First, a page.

By Doug Palmer
WASHINGTON, July 10 (Reuters) - The head of Smithfield Foods on Wednesday faced tough questioning from U.S. lawmakers concerned the proposed sale of Virginia ham maker to China’s largest pork producer could hurt U.S. food safety and lead to higher prices for American consumers.
“I think to your constituents back home, it’s the same old Smithfield,” company President Larry Pope told members of the Senate Agriculture Committee. “Nothing’s going to change. This is going to be an American company. We will continue to operate like an American company.”
The sale of Smithfield Foods, the world’s largest pork producer with more than 46,000 employees in 25 states and four countries, to Shuanghui International Holdings for $4.7 billion would be the biggest Chinese takeover of a U.S. company to date.
Pope acknowledged he would benefit significantly from the proposed sale, but declined to say how much he would gain.
Congress has no direct role in approving or blocking the transaction, but the Senate hearing sheds light on issues facing the Committee on Foreign Investment in the United States, a panel led by the Treasury Department that examines whether a foreign purchase of a U.S. company poses any national security risk.
“This is a precedent-setting case and we owe it to consumers, producers and workers to ensure we are asking the right questions and evaluating the long-term implications,” Senate Agriculture Committee Chairman Debbie Stabenow said in a prepared opening statement.
“Smithfield might be the first (Chinese) acquisition of a major food and agricultural company, but I doubt it will be the last. That is why we must take a long-term view of what is happening,” she said.
The Smithfield, Virginia-based company makes ham, sausage, bacon and other prepared meats under labels including Eckrich, Gwaltney, Armour. It has argued the deal is good for United States because it will boost pork exports, and good for China because it will help meet the country’s growing demand for pork as hundreds of millions of Chinese move into the middle class.
But some have questioned what kind of production practices Shuanghui could bring to the United States, especially after revolting images this year of thousands of rotting pig carcasses floating down the Huangpu River that runs through Shanghai raised concerns about food safety practices in China.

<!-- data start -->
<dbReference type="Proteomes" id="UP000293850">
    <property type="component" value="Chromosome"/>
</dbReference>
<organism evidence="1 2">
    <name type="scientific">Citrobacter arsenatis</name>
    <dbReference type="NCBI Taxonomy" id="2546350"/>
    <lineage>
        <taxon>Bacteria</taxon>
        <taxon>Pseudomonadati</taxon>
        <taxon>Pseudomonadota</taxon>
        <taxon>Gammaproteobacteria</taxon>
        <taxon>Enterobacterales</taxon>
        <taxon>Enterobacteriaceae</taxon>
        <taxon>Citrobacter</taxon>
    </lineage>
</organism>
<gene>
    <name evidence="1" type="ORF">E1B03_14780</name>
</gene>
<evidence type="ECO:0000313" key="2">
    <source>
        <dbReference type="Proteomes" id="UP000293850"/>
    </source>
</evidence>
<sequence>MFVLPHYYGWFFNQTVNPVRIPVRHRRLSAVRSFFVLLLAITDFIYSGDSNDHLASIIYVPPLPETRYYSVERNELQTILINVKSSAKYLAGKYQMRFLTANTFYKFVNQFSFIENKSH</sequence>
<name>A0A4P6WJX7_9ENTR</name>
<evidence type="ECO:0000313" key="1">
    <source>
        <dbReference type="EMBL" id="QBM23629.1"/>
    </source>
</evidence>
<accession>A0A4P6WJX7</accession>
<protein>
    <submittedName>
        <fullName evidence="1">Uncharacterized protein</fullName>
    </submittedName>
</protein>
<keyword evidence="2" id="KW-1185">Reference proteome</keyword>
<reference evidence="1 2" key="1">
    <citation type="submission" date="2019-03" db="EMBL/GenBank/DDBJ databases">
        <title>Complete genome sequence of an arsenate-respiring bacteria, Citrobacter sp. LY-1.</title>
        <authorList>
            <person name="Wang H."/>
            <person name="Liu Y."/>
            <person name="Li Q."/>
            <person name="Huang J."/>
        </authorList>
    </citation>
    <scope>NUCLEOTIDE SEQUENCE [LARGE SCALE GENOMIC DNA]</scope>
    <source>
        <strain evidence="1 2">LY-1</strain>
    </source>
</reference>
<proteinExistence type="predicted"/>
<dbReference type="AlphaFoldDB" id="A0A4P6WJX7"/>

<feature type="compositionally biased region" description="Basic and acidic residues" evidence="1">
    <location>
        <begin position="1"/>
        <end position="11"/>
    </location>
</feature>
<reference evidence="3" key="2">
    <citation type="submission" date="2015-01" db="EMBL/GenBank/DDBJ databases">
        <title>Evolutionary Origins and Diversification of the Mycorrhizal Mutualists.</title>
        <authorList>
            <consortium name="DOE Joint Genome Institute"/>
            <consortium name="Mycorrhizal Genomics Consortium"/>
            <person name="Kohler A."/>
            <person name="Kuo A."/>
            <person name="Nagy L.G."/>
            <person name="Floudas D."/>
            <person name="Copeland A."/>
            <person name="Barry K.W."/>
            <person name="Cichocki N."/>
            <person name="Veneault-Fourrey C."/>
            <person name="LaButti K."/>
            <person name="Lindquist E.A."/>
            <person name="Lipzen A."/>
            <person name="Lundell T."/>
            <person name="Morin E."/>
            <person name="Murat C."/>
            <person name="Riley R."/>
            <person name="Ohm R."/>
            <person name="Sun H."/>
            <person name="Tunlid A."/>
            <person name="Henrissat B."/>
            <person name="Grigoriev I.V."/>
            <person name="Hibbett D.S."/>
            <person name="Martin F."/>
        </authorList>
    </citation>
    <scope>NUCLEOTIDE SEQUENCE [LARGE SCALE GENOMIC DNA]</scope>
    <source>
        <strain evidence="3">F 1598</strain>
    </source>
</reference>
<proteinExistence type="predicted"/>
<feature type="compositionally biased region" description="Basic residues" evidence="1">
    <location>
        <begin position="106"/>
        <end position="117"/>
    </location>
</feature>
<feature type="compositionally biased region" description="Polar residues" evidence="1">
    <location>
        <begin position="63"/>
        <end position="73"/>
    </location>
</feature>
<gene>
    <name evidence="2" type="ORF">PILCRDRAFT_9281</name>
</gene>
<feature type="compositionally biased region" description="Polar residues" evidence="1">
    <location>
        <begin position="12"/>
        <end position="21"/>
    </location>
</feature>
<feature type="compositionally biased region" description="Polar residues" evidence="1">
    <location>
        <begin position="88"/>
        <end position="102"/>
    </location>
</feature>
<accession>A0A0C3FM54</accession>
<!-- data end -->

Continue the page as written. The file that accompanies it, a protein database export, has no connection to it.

“Regardless of where the ownership is, this company is going to have to operate under the laws of the United States. We’re not operating under the laws of China. We’re operating under the auspices of the USDA and food inspection process,” Pope said.
Lawmakers have also expressed concern about the impact on the competitiveness of U.S. pork production if Shuanghui gains access to Smithfield’s valuable technology and hog genetics.
Stabenow noted that Shuanghui is offering to pay a 30 percent premium for Smithfield even though the American company has been struggling to make a profit.
“That, to me, raises questions about the economic motivations of the purchase. Is Shuanghui focused on acquiring Smithfield’s technology, which was developed with considerable assistance by U.S. taxpayers?” Stabenow asked.
Pope said he expected the deal to “drive growth and expansion not only for our growers but for the entire U.S. pork industry.” He said China’s huge protein deficit made it unlikely it would become a significant pork exporter.
“China is responsible for 50 percent of the world’s pork consumption and their demand is still growing, whereas pork demand in the U.S. has been declining for almost 15 years,” Pope told the agriculture panel.
The panel also heard from witnesses critical of deal, including Daniel Slane, a businessman who serves on the U.S.-China Economic and Security Review Commission, a watchdog panel established by Congress to monitor the Asian heavyweight.
Although Pope told senators the “Chinese government has absolutely no ownership stake or management control in Shuanghui,” Slane painted a different portrait of the company, which he called state-controlled.
“Many of the largest Chinese enterprises, including Shuanghui, maintain strategic ties to the Chinese government, whether through direct ownership or control, preferential access to massive government subsidies and personal links to the Chinese government,” Slane said in his prepared remarks.
Professor Usha Haley, director of the Robbins Center for Global Business and Strategy at West Virginia University, also questioned Shuanghui’s independence and said it would likely continue to benefit from generous Chinese subsidies that would put pressure on other U.S. pork producers.
“U.S. competitors would be forced to reduce their profit margins to compete, and in this consolidated industry, cost-cutting and bankruptcies would ensue in a very short time, perhaps in as little as two to three years,” Haley said.
The Shuanghui-Smithfield union provides China access to U.S. land, water, brands and technology, but “the risks are clearer than any long-term benefits” for the United States, she said.